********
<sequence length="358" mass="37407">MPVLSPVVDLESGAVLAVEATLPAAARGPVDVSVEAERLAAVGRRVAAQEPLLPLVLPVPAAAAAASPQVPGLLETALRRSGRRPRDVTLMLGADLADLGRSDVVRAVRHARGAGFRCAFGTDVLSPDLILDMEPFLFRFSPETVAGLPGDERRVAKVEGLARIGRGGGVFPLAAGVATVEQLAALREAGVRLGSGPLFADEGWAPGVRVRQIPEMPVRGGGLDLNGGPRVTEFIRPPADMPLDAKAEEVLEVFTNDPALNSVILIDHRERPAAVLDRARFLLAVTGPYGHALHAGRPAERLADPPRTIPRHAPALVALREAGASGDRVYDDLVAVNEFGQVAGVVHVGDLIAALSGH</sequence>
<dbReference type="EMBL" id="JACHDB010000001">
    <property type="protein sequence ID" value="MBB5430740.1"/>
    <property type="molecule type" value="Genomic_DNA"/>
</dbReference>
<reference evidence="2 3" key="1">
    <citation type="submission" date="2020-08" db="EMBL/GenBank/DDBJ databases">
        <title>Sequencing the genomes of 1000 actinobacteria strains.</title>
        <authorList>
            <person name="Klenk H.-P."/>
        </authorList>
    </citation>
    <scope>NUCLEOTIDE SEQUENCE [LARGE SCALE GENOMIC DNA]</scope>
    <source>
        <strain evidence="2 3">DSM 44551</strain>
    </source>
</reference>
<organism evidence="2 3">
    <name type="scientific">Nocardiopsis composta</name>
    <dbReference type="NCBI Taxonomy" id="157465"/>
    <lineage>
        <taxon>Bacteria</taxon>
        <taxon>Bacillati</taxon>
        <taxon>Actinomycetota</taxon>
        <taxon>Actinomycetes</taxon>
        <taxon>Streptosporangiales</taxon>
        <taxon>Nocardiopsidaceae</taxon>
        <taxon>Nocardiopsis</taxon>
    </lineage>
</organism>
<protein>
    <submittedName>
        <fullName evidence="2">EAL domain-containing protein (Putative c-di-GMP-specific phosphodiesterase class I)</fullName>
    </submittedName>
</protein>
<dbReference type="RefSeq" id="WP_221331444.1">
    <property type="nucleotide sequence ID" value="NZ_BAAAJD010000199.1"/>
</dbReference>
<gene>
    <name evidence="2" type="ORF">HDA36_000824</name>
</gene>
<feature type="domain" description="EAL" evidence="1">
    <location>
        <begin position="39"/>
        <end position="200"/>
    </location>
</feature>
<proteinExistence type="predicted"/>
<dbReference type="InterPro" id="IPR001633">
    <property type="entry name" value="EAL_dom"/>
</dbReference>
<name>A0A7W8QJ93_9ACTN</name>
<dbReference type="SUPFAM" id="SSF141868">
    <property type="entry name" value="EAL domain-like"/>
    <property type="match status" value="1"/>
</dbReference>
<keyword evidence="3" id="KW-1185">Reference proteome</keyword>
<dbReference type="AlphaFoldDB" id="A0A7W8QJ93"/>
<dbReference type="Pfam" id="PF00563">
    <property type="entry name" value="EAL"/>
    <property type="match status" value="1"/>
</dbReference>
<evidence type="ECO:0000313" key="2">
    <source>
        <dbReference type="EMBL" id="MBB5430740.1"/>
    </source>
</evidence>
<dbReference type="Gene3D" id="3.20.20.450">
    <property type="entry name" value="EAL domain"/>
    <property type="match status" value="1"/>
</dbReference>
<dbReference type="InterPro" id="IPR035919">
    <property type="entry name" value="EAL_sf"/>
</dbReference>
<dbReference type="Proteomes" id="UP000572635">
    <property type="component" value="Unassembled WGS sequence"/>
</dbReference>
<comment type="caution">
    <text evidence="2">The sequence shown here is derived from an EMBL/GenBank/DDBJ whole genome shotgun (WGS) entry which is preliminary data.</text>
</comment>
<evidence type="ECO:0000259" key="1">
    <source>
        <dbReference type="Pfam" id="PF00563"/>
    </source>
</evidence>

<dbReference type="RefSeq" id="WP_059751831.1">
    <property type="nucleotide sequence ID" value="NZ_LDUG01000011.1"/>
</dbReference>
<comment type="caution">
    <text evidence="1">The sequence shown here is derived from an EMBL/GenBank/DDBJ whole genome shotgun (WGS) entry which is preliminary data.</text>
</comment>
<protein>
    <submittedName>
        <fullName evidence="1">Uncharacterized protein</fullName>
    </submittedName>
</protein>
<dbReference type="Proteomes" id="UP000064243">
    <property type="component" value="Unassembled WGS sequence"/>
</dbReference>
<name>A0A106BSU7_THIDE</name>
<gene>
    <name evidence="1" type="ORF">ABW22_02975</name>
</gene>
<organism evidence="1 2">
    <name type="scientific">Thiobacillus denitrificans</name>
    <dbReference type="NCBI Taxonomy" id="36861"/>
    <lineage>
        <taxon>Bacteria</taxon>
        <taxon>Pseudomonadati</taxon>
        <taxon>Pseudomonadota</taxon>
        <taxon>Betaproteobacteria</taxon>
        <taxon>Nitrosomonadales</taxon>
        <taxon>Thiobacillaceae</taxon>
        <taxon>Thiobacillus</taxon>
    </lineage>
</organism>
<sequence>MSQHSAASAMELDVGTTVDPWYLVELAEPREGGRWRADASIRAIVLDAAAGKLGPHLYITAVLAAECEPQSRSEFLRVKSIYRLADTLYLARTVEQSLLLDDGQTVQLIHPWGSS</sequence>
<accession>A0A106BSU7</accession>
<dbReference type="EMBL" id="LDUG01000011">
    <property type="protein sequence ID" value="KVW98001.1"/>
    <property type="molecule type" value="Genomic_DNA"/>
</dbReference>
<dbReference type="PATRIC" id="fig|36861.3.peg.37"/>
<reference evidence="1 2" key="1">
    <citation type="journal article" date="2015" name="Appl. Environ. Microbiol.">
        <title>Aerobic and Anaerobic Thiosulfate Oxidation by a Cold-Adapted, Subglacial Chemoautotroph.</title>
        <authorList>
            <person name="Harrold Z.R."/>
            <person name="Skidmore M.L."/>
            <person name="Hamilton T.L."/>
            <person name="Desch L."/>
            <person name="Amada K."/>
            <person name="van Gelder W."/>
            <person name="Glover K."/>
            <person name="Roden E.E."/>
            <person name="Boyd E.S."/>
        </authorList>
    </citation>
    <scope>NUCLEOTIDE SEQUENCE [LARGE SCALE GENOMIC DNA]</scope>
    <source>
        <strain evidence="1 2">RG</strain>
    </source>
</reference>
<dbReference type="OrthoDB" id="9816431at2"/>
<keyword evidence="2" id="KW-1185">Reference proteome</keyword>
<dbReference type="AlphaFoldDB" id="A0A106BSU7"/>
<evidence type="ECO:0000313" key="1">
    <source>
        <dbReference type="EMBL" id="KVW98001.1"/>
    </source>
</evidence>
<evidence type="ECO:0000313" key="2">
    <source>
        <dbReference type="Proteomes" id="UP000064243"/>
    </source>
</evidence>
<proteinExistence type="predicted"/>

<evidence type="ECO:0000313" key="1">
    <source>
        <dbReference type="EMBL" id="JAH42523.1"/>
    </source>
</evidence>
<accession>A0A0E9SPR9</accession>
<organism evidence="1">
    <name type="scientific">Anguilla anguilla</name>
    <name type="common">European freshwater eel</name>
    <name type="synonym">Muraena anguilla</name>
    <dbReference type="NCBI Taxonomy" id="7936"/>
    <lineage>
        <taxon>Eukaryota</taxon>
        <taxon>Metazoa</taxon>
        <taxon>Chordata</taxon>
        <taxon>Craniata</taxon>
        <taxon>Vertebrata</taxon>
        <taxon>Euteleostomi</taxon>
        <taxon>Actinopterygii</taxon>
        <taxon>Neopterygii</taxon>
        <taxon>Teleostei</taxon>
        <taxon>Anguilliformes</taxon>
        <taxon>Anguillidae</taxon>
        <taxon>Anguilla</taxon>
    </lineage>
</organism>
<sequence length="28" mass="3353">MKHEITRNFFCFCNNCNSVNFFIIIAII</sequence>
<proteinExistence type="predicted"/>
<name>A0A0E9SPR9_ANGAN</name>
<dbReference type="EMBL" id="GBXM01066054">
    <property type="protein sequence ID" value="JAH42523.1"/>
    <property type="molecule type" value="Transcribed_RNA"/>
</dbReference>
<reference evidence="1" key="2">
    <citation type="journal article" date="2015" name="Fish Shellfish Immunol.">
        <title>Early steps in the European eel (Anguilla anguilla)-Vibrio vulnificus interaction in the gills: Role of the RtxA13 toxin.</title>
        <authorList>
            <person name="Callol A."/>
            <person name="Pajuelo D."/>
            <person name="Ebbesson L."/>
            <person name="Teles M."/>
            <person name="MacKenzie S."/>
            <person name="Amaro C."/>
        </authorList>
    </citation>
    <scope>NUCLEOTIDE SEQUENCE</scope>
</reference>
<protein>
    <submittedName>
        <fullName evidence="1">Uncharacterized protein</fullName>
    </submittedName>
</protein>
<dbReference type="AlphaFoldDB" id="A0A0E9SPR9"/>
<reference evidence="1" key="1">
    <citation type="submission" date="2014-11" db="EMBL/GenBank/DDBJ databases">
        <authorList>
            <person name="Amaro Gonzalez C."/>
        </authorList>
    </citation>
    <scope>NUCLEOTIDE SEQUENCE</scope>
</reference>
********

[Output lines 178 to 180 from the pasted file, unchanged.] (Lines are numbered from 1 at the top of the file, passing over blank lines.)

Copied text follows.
        <taxon>Teleostei</taxon>
        <taxon>Anguilliformes</taxon>
        <taxon>Anguillidae</taxon>